Costa Rica offers new adventures, knowledge for education students studying abroad

Baylor School of Education students in Costa Rica in 2019. Photo courtesy of Baylor University

By Rachel Royster | News Editor

Despite international conflict complicating many study abroad programs, School of Education students have an opportunity to travel safely to broaden their knowledge in Costa Rica.

The San Jose-based program partners with the National University of Costa Rica to provide a unique way to learn methods of teaching English as a second language.

Brownsboro master’s candidate Emma McNulty said she hopes to go on the trip and explore a new area of education in a non-traditional environment to “assist in pushing [participants] to new heights in teaching.”

“By participating in this program, I would be able to learn methods of how to teach English as a second language,” McNulty said. “This trip would be helpful in the way that it provides hands-on experiences and prepares us toward getting our ESL certificates before teaching.”

Director of Baylor Education in Costa Rica Rick Strot said the program pairs Baylor students with a Costa Rican peer, often resulting in unparalleled friendship. Additionally, students in the program stay with host families, immersing them in the Costa Rican culture.

“Baylor’s School of Education now has a strong university partner in Costa Rica for collaborations,” Strot said. “Many of the participants remain lifelong friends with their host families and university partners.”

Strot established the program 15 years ago in hopes of expanding the School of Education’s study abroad options. He said he was inspired to make Costa Rica the destination through his own travels and experiences with the local people.

“Costa Rica is a very safe and beautiful country,” Strot said. “They are passionately democratic and are unique in not having military forces. Costa Ricans, or Ticos, are closely connected to the USA in both economic and cultural areas. About one-third of the country is set aside as national parks and protected cloud forest.”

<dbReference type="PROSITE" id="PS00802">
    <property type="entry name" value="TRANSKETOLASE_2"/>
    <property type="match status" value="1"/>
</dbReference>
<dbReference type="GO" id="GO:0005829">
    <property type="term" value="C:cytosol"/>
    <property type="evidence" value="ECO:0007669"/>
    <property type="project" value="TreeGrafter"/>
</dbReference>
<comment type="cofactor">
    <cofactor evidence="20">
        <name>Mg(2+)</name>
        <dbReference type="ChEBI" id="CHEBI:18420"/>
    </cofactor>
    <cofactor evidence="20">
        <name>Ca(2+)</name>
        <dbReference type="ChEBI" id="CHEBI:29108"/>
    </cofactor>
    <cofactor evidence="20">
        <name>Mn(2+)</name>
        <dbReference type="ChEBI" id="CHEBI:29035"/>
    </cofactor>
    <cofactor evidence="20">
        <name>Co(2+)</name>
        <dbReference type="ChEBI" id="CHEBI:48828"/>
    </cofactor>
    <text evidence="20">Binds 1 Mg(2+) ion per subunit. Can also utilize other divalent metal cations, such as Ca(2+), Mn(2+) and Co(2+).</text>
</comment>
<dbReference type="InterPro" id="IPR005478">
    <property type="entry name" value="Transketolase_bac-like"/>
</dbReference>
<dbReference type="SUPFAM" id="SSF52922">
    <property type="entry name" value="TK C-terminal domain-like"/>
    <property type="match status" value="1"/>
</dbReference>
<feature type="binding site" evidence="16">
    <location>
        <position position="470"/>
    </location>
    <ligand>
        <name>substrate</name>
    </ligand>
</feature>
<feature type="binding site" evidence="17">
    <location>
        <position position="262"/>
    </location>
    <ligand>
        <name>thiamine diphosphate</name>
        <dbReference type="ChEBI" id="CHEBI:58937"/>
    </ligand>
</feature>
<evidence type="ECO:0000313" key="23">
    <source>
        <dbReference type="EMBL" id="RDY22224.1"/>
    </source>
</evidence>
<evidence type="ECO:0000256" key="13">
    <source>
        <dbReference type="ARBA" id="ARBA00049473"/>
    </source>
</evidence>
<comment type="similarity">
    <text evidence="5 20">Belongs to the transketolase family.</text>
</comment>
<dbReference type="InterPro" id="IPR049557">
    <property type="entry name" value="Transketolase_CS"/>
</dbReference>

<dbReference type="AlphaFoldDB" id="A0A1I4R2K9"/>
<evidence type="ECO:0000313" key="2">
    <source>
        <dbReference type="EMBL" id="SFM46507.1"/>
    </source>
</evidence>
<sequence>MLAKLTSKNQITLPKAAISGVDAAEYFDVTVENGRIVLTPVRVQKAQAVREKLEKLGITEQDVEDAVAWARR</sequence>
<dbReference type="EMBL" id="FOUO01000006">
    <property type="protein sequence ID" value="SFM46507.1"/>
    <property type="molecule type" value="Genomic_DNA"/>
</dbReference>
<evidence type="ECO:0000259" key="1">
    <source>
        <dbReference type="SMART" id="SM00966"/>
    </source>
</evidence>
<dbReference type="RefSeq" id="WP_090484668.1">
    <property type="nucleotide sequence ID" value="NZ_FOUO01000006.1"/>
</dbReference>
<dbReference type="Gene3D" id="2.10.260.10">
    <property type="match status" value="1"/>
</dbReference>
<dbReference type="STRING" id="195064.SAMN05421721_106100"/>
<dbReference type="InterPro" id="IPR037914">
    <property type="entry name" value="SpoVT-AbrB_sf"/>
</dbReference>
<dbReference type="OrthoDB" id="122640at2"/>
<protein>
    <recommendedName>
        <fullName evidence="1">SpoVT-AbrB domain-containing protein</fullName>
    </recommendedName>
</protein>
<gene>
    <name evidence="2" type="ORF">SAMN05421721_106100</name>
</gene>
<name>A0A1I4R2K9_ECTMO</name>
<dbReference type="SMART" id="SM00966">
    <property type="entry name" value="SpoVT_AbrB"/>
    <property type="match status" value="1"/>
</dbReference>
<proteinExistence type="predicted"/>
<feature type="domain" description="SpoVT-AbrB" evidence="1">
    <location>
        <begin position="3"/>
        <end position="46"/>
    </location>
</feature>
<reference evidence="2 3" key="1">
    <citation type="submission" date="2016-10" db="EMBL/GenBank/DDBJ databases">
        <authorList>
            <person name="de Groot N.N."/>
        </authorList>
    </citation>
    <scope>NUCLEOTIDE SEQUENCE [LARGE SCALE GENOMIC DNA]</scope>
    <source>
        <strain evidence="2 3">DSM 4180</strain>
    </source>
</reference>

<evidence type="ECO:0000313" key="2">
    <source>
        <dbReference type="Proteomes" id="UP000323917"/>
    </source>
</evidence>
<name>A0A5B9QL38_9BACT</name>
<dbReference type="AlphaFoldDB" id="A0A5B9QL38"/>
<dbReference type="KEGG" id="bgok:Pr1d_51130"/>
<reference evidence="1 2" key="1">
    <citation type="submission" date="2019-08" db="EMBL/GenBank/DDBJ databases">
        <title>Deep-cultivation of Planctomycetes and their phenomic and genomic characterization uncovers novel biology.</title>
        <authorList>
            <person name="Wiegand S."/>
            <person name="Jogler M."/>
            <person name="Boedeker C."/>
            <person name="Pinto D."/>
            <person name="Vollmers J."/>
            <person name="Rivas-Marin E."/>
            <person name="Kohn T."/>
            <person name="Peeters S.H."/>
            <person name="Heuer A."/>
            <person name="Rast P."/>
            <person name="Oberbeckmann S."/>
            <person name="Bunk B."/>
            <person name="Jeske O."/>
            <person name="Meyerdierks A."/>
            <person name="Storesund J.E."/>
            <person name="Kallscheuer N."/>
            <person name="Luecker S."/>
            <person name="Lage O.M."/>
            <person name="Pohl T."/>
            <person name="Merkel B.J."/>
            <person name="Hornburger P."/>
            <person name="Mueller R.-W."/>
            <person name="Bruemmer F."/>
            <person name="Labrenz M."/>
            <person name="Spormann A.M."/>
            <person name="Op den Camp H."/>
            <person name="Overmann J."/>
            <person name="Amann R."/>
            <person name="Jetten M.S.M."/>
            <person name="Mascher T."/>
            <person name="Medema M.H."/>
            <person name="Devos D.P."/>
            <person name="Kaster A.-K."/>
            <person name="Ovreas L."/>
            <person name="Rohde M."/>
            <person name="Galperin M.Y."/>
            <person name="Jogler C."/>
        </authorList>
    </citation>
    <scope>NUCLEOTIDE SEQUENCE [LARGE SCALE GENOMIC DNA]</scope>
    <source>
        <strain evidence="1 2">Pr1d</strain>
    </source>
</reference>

The study abroad trip consists of field experiences, a light course load and group travels. The excursions include visits to the Poas Volcano, La Paz Waterfall, a coffee factory and more.

Bryanne Mahon, a graduate assistant in the School of Education, said her fondest memory from when she went as an undergrad was “finding peace and relaxing in the ocean waves alongside breathtaking views.”

Mahon said the places she journeyed to were unlike anything she’d ever experienced before, especially the monkeys on the beaches stealing things from her towel while she was only a few feet away.

“Costa Rica is filled with beauty,” Mahon said. “The beaches had the prettiest sand, the clearest of blue waves and breathtaking views of nearby islands. These beaches were beautiful pockets of peace on the island. Unlike many other beaches I had been to, Costa Rican beach waves are not very strong. Instead, they lull you to sleep as you float in and out of the shore.”

School of Education students can register online and travel to Central America for the first summer session in June.

“I would 100% recommend this trip, especially to students wanting an experience in a classroom abroad,” Mahon said. “Living in one or two places and knowing just the things you read about is an OK start to understanding the world and its people, but the Costa Rica study abroad trip truly immerses you in the culture and beauty of another country. This country is teeming with life and rich history. This was a monthlong trip that was enthralling down to the second, and I am eager to return.”